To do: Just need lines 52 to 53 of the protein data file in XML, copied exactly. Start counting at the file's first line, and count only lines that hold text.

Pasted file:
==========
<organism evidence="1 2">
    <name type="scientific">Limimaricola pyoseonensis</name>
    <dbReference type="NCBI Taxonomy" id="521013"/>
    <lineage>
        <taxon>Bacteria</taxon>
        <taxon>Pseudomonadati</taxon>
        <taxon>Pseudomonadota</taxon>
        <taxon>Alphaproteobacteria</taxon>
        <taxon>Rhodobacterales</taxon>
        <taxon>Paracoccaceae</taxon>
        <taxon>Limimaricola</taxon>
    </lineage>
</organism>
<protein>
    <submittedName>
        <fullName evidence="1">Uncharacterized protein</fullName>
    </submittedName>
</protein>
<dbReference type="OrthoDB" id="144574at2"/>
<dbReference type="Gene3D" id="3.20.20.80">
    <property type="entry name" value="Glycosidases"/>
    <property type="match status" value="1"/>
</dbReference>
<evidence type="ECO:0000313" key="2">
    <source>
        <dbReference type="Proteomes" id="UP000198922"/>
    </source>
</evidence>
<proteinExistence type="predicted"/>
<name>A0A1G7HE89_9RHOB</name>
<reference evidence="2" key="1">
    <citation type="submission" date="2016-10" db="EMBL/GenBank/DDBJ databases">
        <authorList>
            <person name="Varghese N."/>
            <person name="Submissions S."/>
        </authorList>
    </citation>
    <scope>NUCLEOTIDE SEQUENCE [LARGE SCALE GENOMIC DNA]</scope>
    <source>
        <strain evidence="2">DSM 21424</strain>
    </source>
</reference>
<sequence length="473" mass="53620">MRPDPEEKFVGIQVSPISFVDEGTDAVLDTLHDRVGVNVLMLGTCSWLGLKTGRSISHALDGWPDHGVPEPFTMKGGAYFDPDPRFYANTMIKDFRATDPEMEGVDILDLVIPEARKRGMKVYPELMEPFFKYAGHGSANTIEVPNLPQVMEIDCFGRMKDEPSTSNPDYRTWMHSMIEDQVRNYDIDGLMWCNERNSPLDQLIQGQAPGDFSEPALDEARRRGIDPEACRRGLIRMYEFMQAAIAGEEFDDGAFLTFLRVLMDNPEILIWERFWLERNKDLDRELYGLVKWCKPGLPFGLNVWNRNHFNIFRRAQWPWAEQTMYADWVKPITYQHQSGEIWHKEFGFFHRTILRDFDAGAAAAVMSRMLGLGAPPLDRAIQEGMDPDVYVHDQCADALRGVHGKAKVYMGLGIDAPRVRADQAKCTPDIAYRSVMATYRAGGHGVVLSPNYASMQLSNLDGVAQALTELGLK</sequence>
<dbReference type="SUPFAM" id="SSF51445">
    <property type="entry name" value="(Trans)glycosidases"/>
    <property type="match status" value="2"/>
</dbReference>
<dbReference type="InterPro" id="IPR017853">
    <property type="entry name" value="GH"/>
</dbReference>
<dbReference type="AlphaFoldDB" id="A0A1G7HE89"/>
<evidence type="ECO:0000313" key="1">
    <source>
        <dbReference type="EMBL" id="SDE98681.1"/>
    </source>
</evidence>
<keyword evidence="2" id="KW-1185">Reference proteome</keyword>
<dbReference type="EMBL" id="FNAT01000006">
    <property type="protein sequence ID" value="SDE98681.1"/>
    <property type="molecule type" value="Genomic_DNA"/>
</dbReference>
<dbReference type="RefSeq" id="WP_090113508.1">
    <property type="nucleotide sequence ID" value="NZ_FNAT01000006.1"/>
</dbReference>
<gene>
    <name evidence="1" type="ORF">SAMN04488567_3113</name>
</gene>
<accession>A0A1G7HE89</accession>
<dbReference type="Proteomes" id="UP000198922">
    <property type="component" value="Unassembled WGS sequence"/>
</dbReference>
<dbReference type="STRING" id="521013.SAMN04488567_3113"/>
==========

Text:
<evidence type="ECO:0000313" key="1">
    <source>